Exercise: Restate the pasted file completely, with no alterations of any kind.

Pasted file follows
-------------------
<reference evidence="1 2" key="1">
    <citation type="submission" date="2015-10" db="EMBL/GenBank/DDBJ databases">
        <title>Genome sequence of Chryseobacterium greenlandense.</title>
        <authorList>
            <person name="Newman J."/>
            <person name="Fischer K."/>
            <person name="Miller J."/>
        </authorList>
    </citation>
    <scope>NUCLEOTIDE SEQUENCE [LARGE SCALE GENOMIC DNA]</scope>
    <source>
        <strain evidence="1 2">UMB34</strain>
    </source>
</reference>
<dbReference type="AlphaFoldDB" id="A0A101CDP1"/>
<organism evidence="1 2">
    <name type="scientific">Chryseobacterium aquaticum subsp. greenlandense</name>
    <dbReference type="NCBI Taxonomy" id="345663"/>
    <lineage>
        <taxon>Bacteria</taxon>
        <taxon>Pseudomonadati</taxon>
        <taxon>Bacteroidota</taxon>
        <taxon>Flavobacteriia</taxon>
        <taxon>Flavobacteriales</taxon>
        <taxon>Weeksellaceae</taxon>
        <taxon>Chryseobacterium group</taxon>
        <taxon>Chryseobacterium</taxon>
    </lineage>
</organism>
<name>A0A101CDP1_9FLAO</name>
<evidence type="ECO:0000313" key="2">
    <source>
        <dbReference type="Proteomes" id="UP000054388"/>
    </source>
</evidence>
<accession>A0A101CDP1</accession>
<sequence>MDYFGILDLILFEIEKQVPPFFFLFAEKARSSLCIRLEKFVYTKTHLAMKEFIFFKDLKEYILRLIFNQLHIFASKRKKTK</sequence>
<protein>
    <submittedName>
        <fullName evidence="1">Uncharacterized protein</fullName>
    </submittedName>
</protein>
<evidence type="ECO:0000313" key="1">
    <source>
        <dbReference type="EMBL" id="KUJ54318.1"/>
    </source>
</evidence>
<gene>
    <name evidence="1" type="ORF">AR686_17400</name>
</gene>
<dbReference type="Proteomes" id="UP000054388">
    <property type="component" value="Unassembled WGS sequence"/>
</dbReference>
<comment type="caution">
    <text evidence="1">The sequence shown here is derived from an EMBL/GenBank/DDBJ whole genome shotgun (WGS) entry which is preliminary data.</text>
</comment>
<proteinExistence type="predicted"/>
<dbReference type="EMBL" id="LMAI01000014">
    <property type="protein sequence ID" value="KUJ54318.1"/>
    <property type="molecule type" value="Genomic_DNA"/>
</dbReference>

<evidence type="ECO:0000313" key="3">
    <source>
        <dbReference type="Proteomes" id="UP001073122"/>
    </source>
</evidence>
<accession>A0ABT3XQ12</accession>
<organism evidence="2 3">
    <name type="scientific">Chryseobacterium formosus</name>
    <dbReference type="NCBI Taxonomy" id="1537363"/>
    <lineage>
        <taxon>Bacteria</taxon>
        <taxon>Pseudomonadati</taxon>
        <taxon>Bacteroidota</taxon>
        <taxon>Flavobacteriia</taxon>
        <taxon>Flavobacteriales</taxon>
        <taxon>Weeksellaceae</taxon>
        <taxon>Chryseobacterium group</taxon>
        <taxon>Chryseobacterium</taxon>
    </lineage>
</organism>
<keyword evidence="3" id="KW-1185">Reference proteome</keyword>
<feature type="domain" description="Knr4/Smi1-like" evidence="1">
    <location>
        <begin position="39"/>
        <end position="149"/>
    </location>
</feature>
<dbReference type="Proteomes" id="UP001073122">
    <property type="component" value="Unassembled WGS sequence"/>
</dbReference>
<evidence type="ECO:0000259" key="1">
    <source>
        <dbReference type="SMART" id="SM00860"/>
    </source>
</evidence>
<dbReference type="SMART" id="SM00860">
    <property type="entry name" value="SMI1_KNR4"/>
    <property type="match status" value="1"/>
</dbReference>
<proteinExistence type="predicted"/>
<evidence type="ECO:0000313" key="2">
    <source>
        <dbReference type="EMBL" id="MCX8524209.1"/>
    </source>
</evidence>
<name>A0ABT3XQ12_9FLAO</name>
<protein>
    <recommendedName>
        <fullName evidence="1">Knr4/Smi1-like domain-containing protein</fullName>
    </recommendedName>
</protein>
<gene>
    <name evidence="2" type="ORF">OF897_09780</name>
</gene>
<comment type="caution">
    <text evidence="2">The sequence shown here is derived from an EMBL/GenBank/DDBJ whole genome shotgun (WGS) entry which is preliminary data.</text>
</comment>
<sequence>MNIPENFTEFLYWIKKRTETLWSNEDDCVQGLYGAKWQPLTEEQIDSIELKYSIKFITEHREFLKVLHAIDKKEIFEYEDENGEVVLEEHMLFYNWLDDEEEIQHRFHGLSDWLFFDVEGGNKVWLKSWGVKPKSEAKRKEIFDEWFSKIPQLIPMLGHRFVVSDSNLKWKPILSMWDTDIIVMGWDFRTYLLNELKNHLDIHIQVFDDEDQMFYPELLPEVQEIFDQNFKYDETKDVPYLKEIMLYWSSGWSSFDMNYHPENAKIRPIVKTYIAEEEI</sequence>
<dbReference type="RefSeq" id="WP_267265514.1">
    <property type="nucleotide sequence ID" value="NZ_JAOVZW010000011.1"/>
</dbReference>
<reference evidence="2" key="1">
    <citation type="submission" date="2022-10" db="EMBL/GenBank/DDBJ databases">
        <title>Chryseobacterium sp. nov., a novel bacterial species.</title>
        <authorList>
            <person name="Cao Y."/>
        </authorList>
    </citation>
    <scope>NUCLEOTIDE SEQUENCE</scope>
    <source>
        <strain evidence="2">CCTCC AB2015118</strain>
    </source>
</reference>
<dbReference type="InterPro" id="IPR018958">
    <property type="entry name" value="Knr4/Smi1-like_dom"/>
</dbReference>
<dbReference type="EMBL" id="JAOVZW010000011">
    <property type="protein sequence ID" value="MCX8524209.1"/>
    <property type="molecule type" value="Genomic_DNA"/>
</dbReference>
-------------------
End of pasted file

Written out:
<reference evidence="1 2" key="1">
    <citation type="submission" date="2015-10" db="EMBL/GenBank/DDBJ databases">
        <title>Genome sequence of Chryseobacterium greenlandense.</title>
        <authorList>
            <person name="Newman J."/>
            <person name="Fischer K."/>
            <person name="Miller J."/>
        </authorList>
    </citation>
    <scope>NUCLEOTIDE SEQUENCE [LARGE SCALE GENOMIC DNA]</scope>
    <source>
        <strain evidence="1 2">UMB34</strain>
    </source>
</reference>
<dbReference type="AlphaFoldDB" id="A0A101CDP1"/>
<organism evidence="1 2">
    <name type="scientific">Chryseobacterium aquaticum subsp. greenlandense</name>
    <dbReference type="NCBI Taxonomy" id="345663"/>
    <lineage>
        <taxon>Bacteria</taxon>
        <taxon>Pseudomonadati</taxon>
        <taxon>Bacteroidota</taxon>
        <taxon>Flavobacteriia</taxon>
        <taxon>Flavobacteriales</taxon>
        <taxon>Weeksellaceae</taxon>
        <taxon>Chryseobacterium group</taxon>
        <taxon>Chryseobacterium</taxon>
    </lineage>
</organism>
<name>A0A101CDP1_9FLAO</name>
<evidence type="ECO:0000313" key="2">
    <source>
        <dbReference type="Proteomes" id="UP000054388"/>
    </source>
</evidence>
<accession>A0A101CDP1</accession>
<sequence>MDYFGILDLILFEIEKQVPPFFFLFAEKARSSLCIRLEKFVYTKTHLAMKEFIFFKDLKEYILRLIFNQLHIFASKRKKTK</sequence>
<protein>
    <submittedName>
        <fullName evidence="1">Uncharacterized protein</fullName>
    </submittedName>
</protein>
<evidence type="ECO:0000313" key="1">
    <source>
        <dbReference type="EMBL" id="KUJ54318.1"/>
    </source>
</evidence>
<gene>
    <name evidence="1" type="ORF">AR686_17400</name>
</gene>
<dbReference type="Proteomes" id="UP000054388">
    <property type="component" value="Unassembled WGS sequence"/>
</dbReference>
<comment type="caution">
    <text evidence="1">The sequence shown here is derived from an EMBL/GenBank/DDBJ whole genome shotgun (WGS) entry which is preliminary data.</text>
</comment>
<proteinExistence type="predicted"/>
<dbReference type="EMBL" id="LMAI01000014">
    <property type="protein sequence ID" value="KUJ54318.1"/>
    <property type="molecule type" value="Genomic_DNA"/>
</dbReference>

<evidence type="ECO:0000313" key="3">
    <source>
        <dbReference type="Proteomes" id="UP001073122"/>
    </source>
</evidence>
<accession>A0ABT3XQ12</accession>
<organism evidence="2 3">
    <name type="scientific">Chryseobacterium formosus</name>
    <dbReference type="NCBI Taxonomy" id="1537363"/>
    <lineage>
        <taxon>Bacteria</taxon>
        <taxon>Pseudomonadati</taxon>
        <taxon>Bacteroidota</taxon>
        <taxon>Flavobacteriia</taxon>
        <taxon>Flavobacteriales</taxon>
        <taxon>Weeksellaceae</taxon>
        <taxon>Chryseobacterium group</taxon>
        <taxon>Chryseobacterium</taxon>
    </lineage>
</organism>
<keyword evidence="3" id="KW-1185">Reference proteome</keyword>
<feature type="domain" description="Knr4/Smi1-like" evidence="1">
    <location>
        <begin position="39"/>
        <end position="149"/>
    </location>
</feature>
<dbReference type="Proteomes" id="UP001073122">
    <property type="component" value="Unassembled WGS sequence"/>
</dbReference>
<evidence type="ECO:0000259" key="1">
    <source>
        <dbReference type="SMART" id="SM00860"/>
    </source>
</evidence>
<dbReference type="SMART" id="SM00860">
    <property type="entry name" value="SMI1_KNR4"/>
    <property type="match status" value="1"/>
</dbReference>
<proteinExistence type="predicted"/>
<evidence type="ECO:0000313" key="2">
    <source>
        <dbReference type="EMBL" id="MCX8524209.1"/>
    </source>
</evidence>
<name>A0ABT3XQ12_9FLAO</name>
<protein>
    <recommendedName>
        <fullName evidence="1">Knr4/Smi1-like domain-containing protein</fullName>
    </recommendedName>
</protein>
<gene>
    <name evidence="2" type="ORF">OF897_09780</name>
</gene>
<comment type="caution">
    <text evidence="2">The sequence shown here is derived from an EMBL/GenBank/DDBJ whole genome shotgun (WGS) entry which is preliminary data.</text>
</comment>
<sequence>MNIPENFTEFLYWIKKRTETLWSNEDDCVQGLYGAKWQPLTEEQIDSIELKYSIKFITEHREFLKVLHAIDKKEIFEYEDENGEVVLEEHMLFYNWLDDEEEIQHRFHGLSDWLFFDVEGGNKVWLKSWGVKPKSEAKRKEIFDEWFSKIPQLIPMLGHRFVVSDSNLKWKPILSMWDTDIIVMGWDFRTYLLNELKNHLDIHIQVFDDEDQMFYPELLPEVQEIFDQNFKYDETKDVPYLKEIMLYWSSGWSSFDMNYHPENAKIRPIVKTYIAEEEI</sequence>
<dbReference type="RefSeq" id="WP_267265514.1">
    <property type="nucleotide sequence ID" value="NZ_JAOVZW010000011.1"/>
</dbReference>
<reference evidence="2" key="1">
    <citation type="submission" date="2022-10" db="EMBL/GenBank/DDBJ databases">
        <title>Chryseobacterium sp. nov., a novel bacterial species.</title>
        <authorList>
            <person name="Cao Y."/>
        </authorList>
    </citation>
    <scope>NUCLEOTIDE SEQUENCE</scope>
    <source>
        <strain evidence="2">CCTCC AB2015118</strain>
    </source>
</reference>
<dbReference type="InterPro" id="IPR018958">
    <property type="entry name" value="Knr4/Smi1-like_dom"/>
</dbReference>
<dbReference type="EMBL" id="JAOVZW010000011">
    <property type="protein sequence ID" value="MCX8524209.1"/>
    <property type="molecule type" value="Genomic_DNA"/>
</dbReference>